An anti-5G device being sold for £339 (RM1,820) appears to be a scam and is really just a regular USB drive, say cybersecurity experts and British consumer rights authorities.
BBC News reported that London Trading Standards (LTS) was taking action to stop sales of the 5GBioShield device by a company called BioShield Distribution, which claimed that the device provided protection against 5G dangers via “quantum technology”.
LTS operations director Stephen Knight said the authorities considered the device a scam and that his team is working with the City of London Police's Action Fraud squad, seeking a court order to take down the company's website.
The response came on the heels of an examination of the device by cybersecurity expert Ken Munro, who said the device appeared to be a typical USB key with 128MB of storage.
His company Pen Test Partners, which focuses on taking apart consumer electronics to find security vulnerabilities, dismantled the 5GBioShield and found that the only difference between it and normal USB keys appeared to be an attached circular sticker.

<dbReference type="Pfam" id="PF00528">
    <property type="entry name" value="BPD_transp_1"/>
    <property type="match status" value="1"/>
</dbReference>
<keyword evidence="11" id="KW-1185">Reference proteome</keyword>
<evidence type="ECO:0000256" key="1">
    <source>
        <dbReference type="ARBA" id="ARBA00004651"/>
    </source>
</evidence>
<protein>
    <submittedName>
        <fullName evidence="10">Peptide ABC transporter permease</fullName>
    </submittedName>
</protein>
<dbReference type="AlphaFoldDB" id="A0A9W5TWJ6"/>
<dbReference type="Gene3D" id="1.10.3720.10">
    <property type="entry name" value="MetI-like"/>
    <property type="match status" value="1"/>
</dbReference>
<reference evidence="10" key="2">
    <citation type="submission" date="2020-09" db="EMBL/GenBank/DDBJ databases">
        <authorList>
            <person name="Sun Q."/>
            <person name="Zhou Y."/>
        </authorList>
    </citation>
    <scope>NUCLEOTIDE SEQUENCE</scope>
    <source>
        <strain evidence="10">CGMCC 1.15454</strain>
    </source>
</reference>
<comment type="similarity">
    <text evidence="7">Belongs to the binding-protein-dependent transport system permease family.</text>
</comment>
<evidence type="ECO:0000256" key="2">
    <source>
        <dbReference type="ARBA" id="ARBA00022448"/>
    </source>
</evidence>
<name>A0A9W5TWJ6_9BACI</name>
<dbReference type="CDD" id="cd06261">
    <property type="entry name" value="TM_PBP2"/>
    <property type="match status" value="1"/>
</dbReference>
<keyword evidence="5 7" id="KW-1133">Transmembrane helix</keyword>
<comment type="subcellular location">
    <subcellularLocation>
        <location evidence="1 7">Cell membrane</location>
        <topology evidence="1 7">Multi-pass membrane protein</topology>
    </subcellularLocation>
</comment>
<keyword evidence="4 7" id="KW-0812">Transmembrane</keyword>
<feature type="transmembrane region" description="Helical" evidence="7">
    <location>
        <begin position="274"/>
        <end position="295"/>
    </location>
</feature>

"Now, we're not 5G quantum experts but said sticker looks remarkably like one available in sheets from stationery suppliers for less than a penny each," he told the BBC.
The BBC News report highlighted that a member of the Glastonbury Town Council 5G Advisory Committee, Toby Hall, had previously said in a report that he found the device helpful.
Hall later clarified that his comments in the report were not meant as a recommendation to buy the product. However, he claimed that since getting the device, he felt calmer, slept better and had more dreams.
In a previous BBC News report, BioShield Distribution director Anna Grochowalska said her company was the sole global distributor of the device, though it did not manufacture or own it.
The company’s website explained this about the device: “through a process of quantum oscillation, the 5GBioShield USB key balances and re-harmonises the disturbing frequencies arising from the electric fog induced by devices, such as laptops, cordless phones, WiFi, tablets, et cetera”.
Grochowalska earlier refuted the BBC’s suggestion that the £339 (RM1,820) price tag was unreasonable, claiming that the news channel had not done adequate research into the device.
However, she declined to disclose technical details, calling it “sensitive information”. The company also had not responded to this latest development.
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